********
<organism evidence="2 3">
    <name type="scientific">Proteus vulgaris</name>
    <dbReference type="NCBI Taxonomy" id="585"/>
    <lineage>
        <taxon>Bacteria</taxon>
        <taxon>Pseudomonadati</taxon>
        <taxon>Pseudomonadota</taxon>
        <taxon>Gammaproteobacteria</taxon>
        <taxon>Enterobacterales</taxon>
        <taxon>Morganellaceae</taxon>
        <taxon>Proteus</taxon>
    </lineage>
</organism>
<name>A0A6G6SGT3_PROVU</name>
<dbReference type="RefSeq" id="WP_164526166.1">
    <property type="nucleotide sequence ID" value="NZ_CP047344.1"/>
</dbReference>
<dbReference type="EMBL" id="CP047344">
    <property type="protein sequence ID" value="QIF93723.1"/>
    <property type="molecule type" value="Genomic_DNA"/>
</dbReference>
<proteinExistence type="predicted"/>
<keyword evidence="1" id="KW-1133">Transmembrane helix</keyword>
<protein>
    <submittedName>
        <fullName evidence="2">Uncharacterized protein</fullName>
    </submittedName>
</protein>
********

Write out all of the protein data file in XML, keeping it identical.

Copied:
<organism evidence="2 3">
    <name type="scientific">Proteus vulgaris</name>
    <dbReference type="NCBI Taxonomy" id="585"/>
    <lineage>
        <taxon>Bacteria</taxon>
        <taxon>Pseudomonadati</taxon>
        <taxon>Pseudomonadota</taxon>
        <taxon>Gammaproteobacteria</taxon>
        <taxon>Enterobacterales</taxon>
        <taxon>Morganellaceae</taxon>
        <taxon>Proteus</taxon>
    </lineage>
</organism>
<name>A0A6G6SGT3_PROVU</name>
<dbReference type="RefSeq" id="WP_164526166.1">
    <property type="nucleotide sequence ID" value="NZ_CP047344.1"/>
</dbReference>
<dbReference type="EMBL" id="CP047344">
    <property type="protein sequence ID" value="QIF93723.1"/>
    <property type="molecule type" value="Genomic_DNA"/>
</dbReference>
<proteinExistence type="predicted"/>
<keyword evidence="1" id="KW-1133">Transmembrane helix</keyword>
<protein>
    <submittedName>
        <fullName evidence="2">Uncharacterized protein</fullName>
    </submittedName>
</protein>